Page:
Microwave Popcorn Lung Prevention Rules Expanded by OSHA
Federal safety regulators say that some substitutes for the chemical diacetyl, believed to cause a condition known as microwave popcorn lung disease in food manufacturing workers, may also be linked to the potentially deadly ailment.
On Monday, the Occupational Safety and Health Administration (OSHA) expanded its National Emphasis Program (NEP) on Microwave Processing Plants to limit worker exposure to 2,3-pentanedione, which they say may have similar respiratory risks as diacetyl. The expanded NEP also places exposure limits on 2,3-hexanedione and 2,3-heptanedione, which are chemically similar to 2,3-pentanedione and diacetyl. All of the chemicals are known as alpha-diketones.
Diacetyl is a food additive that was once used to give microwave popcorn and some other foods their buttery smell, but it has been linked to bronciolitis obliterans, a respiratory condition more commonly known as popcorn worker’s lung.
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The microwave popcorn industry turned away from the additive once its links to popcorn lung disease became widely recognized and have used a variety of substitutes to duplicate its effects.
The changes in the NEP affect all microwave popcorn processing and manufacturing facilities. OSHA decided to expand the NEP after studies by the National Institute for Occupational Safety and Health (NIOSH) tested 2,3-pentanedione and found that rats began to suffer airway degeneration, cell death, necrosis, white blood cell inflammation and nasal problems hours after being exposed. The study determined that the chemical damages airways in the same manner as diacetyl.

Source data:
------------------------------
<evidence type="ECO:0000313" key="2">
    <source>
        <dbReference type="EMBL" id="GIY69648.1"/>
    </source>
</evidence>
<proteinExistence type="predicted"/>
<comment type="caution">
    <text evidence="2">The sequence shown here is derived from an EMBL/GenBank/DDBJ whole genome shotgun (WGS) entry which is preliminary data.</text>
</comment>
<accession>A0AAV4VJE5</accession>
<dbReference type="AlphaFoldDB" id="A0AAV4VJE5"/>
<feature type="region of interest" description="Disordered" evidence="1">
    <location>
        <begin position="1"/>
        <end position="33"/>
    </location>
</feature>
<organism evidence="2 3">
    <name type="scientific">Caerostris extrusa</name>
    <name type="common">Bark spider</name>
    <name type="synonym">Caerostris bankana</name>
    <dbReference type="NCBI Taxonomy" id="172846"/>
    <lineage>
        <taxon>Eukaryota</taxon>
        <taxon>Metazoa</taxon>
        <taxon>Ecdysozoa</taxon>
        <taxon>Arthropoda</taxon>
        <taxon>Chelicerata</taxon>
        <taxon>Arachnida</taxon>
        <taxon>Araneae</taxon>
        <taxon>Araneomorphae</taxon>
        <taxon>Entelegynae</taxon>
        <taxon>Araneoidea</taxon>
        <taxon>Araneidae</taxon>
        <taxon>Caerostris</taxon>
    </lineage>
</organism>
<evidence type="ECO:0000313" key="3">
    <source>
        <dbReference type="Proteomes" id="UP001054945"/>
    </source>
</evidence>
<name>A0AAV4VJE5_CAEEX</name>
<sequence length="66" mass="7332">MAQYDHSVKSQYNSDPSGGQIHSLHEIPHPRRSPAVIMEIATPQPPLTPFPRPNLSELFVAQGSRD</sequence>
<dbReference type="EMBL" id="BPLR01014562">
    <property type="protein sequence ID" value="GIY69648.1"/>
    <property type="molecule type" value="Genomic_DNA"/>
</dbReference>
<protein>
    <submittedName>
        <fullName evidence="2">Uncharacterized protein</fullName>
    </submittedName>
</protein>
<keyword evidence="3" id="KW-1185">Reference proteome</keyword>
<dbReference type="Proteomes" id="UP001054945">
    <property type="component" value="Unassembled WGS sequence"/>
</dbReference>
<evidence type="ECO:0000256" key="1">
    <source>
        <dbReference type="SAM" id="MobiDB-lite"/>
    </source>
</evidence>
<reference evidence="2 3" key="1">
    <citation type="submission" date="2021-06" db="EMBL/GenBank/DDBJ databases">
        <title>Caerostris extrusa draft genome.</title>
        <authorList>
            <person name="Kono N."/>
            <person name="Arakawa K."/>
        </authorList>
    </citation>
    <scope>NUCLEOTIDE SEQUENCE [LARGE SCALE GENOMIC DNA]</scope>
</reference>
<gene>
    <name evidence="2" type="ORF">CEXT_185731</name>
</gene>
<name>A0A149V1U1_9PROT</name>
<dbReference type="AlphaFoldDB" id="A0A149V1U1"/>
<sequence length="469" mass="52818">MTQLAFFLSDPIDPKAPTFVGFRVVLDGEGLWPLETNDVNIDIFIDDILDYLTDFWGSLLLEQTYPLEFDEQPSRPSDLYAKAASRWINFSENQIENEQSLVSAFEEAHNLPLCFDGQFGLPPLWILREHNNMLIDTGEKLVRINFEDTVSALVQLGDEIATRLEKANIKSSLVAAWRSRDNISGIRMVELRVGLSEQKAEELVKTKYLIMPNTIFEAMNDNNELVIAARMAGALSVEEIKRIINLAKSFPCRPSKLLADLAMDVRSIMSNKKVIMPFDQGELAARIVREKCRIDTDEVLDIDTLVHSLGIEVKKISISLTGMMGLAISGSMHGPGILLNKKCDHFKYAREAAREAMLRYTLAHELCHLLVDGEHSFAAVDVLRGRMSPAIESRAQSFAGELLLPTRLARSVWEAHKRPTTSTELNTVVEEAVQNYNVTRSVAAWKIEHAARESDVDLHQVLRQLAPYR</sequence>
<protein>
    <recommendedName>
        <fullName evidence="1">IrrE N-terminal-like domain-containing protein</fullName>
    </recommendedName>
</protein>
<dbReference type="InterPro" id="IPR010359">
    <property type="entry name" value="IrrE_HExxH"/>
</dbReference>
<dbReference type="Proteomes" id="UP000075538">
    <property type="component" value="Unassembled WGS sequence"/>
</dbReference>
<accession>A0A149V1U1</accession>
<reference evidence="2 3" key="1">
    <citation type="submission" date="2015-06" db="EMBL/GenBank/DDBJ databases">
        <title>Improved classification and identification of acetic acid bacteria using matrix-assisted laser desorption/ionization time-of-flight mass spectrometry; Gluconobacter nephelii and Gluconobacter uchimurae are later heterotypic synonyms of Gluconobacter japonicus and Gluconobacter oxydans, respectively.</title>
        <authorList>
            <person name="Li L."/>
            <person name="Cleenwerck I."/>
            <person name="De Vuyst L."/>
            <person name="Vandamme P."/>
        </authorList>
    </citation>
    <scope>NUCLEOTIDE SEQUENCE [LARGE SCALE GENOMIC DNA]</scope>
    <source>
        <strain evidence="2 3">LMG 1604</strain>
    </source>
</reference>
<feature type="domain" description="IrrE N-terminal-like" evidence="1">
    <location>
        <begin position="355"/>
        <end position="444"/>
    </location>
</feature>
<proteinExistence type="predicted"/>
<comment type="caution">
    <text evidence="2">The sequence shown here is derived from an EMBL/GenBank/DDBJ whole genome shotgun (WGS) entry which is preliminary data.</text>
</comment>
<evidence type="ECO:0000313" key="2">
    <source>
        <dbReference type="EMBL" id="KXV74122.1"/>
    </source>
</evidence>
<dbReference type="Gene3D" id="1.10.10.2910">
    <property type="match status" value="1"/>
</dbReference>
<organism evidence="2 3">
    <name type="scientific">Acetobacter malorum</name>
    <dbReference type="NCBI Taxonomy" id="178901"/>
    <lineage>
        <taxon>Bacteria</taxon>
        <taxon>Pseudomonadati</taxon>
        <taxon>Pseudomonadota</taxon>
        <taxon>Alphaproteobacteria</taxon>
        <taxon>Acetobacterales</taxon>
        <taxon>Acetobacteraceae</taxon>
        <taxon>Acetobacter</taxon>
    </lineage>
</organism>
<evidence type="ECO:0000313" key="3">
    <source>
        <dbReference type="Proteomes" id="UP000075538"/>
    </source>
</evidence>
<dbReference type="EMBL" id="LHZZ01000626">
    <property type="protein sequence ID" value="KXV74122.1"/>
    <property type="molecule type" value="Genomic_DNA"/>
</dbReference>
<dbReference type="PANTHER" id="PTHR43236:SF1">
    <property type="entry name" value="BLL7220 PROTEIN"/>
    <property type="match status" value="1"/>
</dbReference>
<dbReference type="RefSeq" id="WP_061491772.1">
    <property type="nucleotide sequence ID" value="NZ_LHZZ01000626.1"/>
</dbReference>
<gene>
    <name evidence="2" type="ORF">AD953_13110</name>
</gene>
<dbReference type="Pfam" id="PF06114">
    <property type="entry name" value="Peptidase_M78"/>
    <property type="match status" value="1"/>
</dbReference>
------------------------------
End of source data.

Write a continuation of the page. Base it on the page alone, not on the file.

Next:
According to NIOSH’s findings, 2,3-pentanedione, 2,3-hexanedione and 2,3-heptanedione are less water soluble than diacetyl, which could mean that they penetrate deeper into the lungs and could have an even greater toxicity than diacetyl.
Microwave popcorn lung is characterized by the scarring and inflammation of small airways, known as bronchioles, which leads to diminished lung capacity and breathing problems. The disease is irreversible and severe cases may require lung transplants and can lead to death. OSHA took action and put the NEP in place in 2007 after a number of workers suffered permanent lung injuries and in some cases died due to popcorn lung disease.
More than 300 popcorn lung disease lawsuits have been filed nationwide, with most of those coming from employees of popcorn manufacturers. However, a growing number of popcorn consumers have been diagnosed with the disease and have filed lawsuits against companies that manufactured or used the flavoring.
BugtussleJanuary 25, 2011 at 5:43 pm
Misleading headine. OSHA didn't expand any rules -- all they did was slightly expand a inspection program "designed to identify and reduce or eliminate exposures to butter-flavoring chemicals used in microwave popcorn manufacturing facilities." Instead of measuring expoures to just one chemical during those inspections, now they're measuring four of them.
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